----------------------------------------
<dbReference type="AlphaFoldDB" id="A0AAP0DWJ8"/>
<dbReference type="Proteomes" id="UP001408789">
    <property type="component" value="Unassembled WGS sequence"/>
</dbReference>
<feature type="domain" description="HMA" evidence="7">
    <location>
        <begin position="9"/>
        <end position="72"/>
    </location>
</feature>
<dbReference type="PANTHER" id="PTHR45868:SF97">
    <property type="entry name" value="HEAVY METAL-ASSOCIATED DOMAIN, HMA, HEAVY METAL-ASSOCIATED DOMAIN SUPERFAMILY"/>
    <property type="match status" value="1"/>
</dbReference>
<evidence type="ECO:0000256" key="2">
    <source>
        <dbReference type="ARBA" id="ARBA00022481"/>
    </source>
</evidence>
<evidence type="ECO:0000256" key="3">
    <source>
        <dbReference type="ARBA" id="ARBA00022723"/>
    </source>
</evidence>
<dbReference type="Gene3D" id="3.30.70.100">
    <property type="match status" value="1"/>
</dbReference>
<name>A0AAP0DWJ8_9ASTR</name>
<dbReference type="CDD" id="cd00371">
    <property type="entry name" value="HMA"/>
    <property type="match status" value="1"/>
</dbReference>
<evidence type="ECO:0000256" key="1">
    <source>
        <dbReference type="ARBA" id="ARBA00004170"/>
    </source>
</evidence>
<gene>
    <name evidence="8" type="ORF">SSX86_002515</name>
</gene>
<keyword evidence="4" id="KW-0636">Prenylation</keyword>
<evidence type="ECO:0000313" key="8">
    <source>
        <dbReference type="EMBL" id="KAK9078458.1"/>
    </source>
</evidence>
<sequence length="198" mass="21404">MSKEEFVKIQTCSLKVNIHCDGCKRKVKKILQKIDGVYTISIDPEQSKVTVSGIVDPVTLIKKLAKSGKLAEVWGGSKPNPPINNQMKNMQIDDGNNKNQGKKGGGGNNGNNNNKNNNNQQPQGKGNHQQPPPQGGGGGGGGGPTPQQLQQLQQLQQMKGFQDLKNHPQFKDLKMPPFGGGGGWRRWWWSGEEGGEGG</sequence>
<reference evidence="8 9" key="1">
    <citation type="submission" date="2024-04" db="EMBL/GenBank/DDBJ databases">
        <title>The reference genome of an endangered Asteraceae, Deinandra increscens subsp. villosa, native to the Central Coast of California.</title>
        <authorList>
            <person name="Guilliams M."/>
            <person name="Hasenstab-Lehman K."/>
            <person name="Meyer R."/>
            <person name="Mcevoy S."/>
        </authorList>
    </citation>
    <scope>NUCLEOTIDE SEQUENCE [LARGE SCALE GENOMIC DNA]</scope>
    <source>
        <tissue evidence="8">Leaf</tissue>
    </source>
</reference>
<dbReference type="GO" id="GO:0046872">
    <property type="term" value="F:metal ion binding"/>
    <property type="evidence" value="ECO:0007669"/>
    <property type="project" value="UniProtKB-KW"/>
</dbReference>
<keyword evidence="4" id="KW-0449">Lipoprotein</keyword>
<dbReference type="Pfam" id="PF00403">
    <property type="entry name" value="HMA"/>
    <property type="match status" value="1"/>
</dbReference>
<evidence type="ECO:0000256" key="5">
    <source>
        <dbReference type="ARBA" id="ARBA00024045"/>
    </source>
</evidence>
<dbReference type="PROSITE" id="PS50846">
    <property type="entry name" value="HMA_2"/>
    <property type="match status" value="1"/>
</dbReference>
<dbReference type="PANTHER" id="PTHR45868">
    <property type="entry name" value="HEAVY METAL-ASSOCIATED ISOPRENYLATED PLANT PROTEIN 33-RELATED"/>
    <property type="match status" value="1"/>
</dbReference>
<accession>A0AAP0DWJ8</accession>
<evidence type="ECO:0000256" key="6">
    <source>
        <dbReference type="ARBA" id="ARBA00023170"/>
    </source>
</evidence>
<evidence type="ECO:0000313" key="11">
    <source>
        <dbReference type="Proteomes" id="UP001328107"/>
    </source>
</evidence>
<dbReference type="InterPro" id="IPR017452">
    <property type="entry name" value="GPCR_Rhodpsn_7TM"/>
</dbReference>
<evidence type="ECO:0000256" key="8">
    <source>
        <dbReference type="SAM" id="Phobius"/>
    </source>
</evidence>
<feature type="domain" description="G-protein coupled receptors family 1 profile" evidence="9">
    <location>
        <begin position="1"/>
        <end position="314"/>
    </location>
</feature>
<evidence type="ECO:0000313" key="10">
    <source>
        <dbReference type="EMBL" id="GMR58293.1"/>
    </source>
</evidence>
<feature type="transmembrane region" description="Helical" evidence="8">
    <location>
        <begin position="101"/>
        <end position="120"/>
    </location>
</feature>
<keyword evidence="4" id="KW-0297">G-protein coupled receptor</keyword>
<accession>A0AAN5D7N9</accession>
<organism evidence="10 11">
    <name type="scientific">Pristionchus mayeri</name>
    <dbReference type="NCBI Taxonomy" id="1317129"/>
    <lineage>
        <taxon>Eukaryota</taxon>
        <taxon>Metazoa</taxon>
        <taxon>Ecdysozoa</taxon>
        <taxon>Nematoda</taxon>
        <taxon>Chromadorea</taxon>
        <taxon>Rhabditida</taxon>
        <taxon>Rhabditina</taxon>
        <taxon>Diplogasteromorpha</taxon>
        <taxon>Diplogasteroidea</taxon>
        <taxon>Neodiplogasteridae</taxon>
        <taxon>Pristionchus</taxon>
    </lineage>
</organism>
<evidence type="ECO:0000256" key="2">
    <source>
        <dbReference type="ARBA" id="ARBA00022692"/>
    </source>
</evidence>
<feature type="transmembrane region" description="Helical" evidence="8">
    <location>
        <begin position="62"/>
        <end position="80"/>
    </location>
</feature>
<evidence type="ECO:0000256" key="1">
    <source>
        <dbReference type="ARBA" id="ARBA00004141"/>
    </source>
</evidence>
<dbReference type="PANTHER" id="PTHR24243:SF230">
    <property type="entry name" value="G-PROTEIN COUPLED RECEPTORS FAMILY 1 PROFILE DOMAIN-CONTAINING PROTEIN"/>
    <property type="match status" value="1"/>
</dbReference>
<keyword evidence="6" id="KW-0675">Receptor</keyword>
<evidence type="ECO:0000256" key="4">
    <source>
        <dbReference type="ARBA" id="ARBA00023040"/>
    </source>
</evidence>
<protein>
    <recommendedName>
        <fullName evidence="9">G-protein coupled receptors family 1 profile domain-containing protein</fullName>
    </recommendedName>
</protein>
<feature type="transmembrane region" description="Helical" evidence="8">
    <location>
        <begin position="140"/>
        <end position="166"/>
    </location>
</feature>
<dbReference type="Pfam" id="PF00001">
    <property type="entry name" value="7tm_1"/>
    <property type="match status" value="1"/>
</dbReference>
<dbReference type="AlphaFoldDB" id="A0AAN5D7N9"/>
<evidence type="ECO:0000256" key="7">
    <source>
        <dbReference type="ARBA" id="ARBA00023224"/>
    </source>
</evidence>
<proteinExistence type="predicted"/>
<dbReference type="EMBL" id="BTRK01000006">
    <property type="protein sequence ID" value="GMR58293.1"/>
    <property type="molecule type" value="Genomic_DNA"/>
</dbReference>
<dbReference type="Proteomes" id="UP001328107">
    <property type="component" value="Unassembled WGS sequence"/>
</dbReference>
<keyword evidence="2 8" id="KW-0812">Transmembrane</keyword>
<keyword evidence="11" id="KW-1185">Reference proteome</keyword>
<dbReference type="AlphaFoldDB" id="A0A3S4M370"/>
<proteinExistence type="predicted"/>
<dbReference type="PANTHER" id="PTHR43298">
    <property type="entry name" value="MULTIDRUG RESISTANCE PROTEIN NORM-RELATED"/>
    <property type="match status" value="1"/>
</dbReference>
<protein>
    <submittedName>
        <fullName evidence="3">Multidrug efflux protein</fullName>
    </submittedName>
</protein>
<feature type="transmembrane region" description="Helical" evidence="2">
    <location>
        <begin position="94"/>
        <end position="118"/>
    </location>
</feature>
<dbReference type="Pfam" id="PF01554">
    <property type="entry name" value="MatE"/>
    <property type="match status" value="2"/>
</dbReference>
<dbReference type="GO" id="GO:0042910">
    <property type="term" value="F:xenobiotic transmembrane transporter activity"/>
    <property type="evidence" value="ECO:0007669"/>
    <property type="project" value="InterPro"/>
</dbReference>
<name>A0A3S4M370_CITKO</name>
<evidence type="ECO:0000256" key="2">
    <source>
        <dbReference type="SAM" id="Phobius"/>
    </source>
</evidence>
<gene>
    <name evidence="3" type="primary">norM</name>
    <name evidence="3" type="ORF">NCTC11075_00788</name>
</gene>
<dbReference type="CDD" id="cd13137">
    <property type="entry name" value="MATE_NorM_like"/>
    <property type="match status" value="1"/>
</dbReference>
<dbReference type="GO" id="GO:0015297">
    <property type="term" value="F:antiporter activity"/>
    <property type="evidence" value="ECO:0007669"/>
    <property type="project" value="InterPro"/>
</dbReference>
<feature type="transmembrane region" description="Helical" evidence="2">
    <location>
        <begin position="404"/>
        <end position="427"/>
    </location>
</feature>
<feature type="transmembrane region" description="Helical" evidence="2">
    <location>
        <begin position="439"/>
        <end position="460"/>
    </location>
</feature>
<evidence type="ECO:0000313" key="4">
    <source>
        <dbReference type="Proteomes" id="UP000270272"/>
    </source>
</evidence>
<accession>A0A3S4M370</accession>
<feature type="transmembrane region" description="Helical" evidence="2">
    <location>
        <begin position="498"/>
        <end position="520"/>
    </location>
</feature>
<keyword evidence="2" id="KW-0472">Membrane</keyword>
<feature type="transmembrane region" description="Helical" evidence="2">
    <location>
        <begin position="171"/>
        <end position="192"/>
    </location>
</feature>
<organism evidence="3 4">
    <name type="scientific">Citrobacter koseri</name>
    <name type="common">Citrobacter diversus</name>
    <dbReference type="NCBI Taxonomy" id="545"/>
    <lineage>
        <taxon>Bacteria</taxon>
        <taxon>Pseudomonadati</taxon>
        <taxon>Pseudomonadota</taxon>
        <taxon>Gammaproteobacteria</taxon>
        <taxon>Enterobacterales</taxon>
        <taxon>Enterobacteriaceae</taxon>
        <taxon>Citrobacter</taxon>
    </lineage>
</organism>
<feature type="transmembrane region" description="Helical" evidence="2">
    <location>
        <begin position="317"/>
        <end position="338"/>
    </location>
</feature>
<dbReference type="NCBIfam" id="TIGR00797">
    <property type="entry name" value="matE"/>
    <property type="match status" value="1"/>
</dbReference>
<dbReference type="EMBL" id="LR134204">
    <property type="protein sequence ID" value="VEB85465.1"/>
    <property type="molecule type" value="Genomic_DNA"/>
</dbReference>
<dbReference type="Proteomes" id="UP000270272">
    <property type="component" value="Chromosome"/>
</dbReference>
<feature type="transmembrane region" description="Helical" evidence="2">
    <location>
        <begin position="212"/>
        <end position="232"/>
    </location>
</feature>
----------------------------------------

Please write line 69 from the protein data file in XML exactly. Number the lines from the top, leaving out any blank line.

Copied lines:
<dbReference type="Pfam" id="PF00403">